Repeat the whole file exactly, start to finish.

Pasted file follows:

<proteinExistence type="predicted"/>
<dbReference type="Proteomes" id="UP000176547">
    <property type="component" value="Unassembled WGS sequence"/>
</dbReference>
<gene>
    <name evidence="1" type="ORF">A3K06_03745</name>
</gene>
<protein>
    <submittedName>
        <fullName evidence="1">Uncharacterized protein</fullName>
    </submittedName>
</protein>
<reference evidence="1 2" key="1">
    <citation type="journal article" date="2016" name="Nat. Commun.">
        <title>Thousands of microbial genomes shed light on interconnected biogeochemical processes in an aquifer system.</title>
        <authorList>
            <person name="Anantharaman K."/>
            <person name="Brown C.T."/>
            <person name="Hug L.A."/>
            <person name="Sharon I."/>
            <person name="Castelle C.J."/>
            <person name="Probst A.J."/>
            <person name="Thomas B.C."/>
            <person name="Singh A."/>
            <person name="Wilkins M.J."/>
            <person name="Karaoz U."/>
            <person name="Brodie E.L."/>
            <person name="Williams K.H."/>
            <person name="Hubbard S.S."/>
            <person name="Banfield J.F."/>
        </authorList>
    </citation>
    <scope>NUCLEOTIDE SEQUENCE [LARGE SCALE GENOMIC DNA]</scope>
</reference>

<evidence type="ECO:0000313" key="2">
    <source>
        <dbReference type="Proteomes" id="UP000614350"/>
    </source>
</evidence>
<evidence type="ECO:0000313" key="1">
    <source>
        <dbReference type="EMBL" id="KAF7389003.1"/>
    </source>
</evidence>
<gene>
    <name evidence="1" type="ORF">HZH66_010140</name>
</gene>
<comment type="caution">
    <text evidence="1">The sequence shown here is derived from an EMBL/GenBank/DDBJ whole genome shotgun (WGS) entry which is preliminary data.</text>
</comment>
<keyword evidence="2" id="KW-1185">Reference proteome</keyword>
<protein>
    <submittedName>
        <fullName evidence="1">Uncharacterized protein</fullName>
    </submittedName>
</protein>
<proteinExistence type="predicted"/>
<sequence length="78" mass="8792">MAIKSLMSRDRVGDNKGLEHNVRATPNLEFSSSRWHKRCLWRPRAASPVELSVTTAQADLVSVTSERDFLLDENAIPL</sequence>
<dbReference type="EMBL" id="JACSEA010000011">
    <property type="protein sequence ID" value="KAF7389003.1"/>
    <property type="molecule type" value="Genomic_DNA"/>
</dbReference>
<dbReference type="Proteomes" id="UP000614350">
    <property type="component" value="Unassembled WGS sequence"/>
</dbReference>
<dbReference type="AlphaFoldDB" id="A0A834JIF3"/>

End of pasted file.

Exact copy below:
<proteinExistence type="predicted"/>
<dbReference type="Proteomes" id="UP000176547">
    <property type="component" value="Unassembled WGS sequence"/>
</dbReference>
<gene>
    <name evidence="1" type="ORF">A3K06_03745</name>
</gene>
<protein>
    <submittedName>
        <fullName evidence="1">Uncharacterized protein</fullName>
    </submittedName>
</protein>
<reference evidence="1 2" key="1">
    <citation type="journal article" date="2016" name="Nat. Commun.">
        <title>Thousands of microbial genomes shed light on interconnected biogeochemical processes in an aquifer system.</title>
        <authorList>
            <person name="Anantharaman K."/>
            <person name="Brown C.T."/>
            <person name="Hug L.A."/>
            <person name="Sharon I."/>
            <person name="Castelle C.J."/>
            <person name="Probst A.J."/>
            <person name="Thomas B.C."/>
            <person name="Singh A."/>
            <person name="Wilkins M.J."/>
            <person name="Karaoz U."/>
            <person name="Brodie E.L."/>
            <person name="Williams K.H."/>
            <person name="Hubbard S.S."/>
            <person name="Banfield J.F."/>
        </authorList>
    </citation>
    <scope>NUCLEOTIDE SEQUENCE [LARGE SCALE GENOMIC DNA]</scope>
</reference>

<evidence type="ECO:0000313" key="2">
    <source>
        <dbReference type="Proteomes" id="UP000614350"/>
    </source>
</evidence>
<evidence type="ECO:0000313" key="1">
    <source>
        <dbReference type="EMBL" id="KAF7389003.1"/>
    </source>
</evidence>
<gene>
    <name evidence="1" type="ORF">HZH66_010140</name>
</gene>
<comment type="caution">
    <text evidence="1">The sequence shown here is derived from an EMBL/GenBank/DDBJ whole genome shotgun (WGS) entry which is preliminary data.</text>
</comment>
<keyword evidence="2" id="KW-1185">Reference proteome</keyword>
<protein>
    <submittedName>
        <fullName evidence="1">Uncharacterized protein</fullName>
    </submittedName>
</protein>
<proteinExistence type="predicted"/>
<sequence length="78" mass="8792">MAIKSLMSRDRVGDNKGLEHNVRATPNLEFSSSRWHKRCLWRPRAASPVELSVTTAQADLVSVTSERDFLLDENAIPL</sequence>
<dbReference type="EMBL" id="JACSEA010000011">
    <property type="protein sequence ID" value="KAF7389003.1"/>
    <property type="molecule type" value="Genomic_DNA"/>
</dbReference>
<dbReference type="Proteomes" id="UP000614350">
    <property type="component" value="Unassembled WGS sequence"/>
</dbReference>
<dbReference type="AlphaFoldDB" id="A0A834JIF3"/>